The Port Hills inferno was so powerful that it was spreading up to 160m every minute at it’s peak and was so intensely hot and powerful that nothing could have been done to stop it.
Firefighters are still battling to extinguish hot spots across a 2075ha area of the Christchurch hills, working around the clock for up to 17 hours each to prevent more lives and homes being lost as a result of the inferno.
The fire broke out on Monday night and was at it’s peak on Wednesday afternoon when two huge columns of smoke started to build, intensifying the flames and pushing crews to their limit.
“A lot of people are asking why we weren’t putting water on it while it was burning away,” said Rural Fire sector boss Phil Crutchley.
“We were looking at 100,000 kilowatts of temperature per square metre – any water we put on that just evaporated.
“We just pulled back, it was just too dangerous. There was nothing we could do that would have stopped that.”
As a result, homes were lost and other properties damaged – but he made no apology.
The columns had the power of two atomic bombs behind them and there was nothing on earth that could have been done to take the guts out of them.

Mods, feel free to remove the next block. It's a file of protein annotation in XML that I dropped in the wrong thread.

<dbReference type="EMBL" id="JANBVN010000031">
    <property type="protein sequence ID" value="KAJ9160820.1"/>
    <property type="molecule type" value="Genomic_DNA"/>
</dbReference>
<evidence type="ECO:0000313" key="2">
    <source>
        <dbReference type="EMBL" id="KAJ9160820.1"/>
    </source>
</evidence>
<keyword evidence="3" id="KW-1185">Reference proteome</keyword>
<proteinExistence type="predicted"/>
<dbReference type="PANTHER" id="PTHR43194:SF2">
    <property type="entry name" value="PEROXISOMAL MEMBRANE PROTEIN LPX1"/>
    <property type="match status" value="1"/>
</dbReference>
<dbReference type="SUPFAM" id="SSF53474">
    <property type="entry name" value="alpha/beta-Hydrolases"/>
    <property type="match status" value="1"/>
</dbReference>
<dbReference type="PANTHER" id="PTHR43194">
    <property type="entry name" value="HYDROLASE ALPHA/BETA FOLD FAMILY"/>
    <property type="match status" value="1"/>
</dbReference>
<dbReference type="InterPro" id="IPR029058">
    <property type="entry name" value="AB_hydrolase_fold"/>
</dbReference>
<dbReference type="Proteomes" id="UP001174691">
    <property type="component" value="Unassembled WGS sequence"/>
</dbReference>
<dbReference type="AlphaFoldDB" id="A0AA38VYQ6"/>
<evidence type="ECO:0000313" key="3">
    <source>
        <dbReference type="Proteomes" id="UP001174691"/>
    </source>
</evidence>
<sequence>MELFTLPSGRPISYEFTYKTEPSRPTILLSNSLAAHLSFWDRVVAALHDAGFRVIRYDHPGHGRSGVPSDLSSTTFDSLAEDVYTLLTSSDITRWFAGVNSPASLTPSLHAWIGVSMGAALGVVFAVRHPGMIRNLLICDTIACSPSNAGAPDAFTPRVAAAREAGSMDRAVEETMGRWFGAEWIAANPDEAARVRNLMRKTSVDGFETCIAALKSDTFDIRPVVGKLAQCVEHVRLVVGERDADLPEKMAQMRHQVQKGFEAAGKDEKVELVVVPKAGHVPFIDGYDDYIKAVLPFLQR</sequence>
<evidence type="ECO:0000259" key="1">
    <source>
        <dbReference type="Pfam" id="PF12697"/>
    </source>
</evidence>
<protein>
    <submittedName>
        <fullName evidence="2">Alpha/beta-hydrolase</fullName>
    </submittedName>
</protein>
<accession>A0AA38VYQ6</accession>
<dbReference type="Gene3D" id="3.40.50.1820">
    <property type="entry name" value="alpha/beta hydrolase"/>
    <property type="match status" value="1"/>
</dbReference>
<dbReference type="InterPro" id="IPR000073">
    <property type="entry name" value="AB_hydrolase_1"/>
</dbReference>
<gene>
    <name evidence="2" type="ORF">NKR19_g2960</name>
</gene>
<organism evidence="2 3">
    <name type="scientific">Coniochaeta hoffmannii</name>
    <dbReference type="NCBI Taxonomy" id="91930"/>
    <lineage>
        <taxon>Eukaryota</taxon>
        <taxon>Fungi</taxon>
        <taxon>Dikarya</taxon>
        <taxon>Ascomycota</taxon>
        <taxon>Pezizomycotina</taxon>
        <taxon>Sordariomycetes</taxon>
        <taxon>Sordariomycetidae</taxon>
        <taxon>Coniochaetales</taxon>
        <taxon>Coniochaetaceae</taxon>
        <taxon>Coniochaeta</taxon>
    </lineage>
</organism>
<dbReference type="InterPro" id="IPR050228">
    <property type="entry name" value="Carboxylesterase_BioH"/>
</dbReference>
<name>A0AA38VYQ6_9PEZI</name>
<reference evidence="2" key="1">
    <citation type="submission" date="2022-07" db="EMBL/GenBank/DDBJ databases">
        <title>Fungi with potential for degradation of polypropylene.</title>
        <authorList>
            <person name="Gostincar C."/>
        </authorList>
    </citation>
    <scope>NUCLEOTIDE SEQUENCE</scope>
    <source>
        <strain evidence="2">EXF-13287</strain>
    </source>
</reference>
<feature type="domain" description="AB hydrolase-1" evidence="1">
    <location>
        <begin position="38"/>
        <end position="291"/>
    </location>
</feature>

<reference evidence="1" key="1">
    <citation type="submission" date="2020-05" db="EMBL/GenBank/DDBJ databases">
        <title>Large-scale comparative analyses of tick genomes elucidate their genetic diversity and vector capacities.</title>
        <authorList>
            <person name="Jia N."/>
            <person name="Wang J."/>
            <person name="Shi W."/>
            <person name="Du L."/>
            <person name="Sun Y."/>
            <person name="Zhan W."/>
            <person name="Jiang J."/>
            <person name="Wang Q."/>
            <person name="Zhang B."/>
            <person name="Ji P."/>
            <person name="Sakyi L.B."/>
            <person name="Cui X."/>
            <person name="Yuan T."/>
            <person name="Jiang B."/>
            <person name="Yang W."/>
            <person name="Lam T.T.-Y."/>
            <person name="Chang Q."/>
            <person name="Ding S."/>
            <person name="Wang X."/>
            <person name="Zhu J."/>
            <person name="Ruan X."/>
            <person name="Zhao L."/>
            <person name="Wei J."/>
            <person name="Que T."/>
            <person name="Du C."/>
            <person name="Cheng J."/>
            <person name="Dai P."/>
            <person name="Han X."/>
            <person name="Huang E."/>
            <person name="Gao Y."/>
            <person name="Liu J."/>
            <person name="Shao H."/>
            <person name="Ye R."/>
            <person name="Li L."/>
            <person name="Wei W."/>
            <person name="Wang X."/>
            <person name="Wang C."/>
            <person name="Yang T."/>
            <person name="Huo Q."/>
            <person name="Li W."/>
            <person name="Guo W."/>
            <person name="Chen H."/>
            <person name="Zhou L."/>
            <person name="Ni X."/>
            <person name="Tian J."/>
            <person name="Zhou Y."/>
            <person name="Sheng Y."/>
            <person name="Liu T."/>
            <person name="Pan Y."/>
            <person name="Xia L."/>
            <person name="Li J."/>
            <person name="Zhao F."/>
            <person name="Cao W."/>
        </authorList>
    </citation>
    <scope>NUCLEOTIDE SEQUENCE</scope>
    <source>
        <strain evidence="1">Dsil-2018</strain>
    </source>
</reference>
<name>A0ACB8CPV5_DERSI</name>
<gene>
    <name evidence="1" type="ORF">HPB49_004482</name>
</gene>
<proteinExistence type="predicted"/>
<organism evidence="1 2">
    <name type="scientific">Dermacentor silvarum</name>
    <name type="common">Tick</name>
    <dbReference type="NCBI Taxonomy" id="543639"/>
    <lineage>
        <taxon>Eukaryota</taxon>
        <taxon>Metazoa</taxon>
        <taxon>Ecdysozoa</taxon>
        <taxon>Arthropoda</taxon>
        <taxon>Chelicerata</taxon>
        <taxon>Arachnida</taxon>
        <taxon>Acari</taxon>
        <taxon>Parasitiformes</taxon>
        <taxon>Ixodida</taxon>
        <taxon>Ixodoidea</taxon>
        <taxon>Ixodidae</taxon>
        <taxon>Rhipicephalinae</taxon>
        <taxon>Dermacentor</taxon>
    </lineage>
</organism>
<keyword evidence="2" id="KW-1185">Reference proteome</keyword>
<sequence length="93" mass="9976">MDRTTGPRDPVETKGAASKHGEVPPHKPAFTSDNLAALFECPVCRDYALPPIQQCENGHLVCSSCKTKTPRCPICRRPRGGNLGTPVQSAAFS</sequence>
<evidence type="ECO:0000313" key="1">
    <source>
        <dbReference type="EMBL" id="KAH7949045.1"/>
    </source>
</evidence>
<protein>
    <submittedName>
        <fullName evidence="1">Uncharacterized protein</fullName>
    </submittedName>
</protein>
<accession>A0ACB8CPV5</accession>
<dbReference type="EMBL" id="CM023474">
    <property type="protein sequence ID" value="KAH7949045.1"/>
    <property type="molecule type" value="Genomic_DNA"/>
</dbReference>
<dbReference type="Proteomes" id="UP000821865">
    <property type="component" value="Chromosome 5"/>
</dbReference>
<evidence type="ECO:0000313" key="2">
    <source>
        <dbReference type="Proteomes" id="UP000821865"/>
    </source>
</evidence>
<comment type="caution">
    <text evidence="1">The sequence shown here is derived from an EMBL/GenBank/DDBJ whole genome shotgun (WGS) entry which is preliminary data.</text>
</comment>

“It’s live first – our lives,” he said.
“Property – you can replace. But you can’t replace lives.”
Incident Controller Richard McNamara said the fire was not the biggest he had fought, but it was by far the most traumatic.
“In terms of impact, yes, it’s the biggest in New Zealand history,” he said.
“I have faced bigger fires, I have seen more intense fires, but the impact this has had on the community – that’s the worst I’ve experience.
Crutchley said the fire was “gut wrenching”.
“It’s gut wrenching from the point that we know we’ve done all we can, but it’s not really good enough.
“We wonder what else we could have done – but there is nothing else. There is nothing else we could have chucked at it that would have stopped it, the energy was just too high.”
McNamara said it had been a hard week for the crews, but no one was ready to give up.
“It’s disturbing when you see someone’s home burn down in the space of two minutes. But we’ve got to swallow that and move on and try to save then next one – and we did.”
He said he was extremely proud of his teams, despite criticism from the public about the response to the fire and the management of the incident, and would “go to the grave” knowing everyone had done their jobs well.
One of his men told the Herald: “It’s our job, this has to be done”.
“We just keep soldiering on, we’ll keep working until it’s finished.”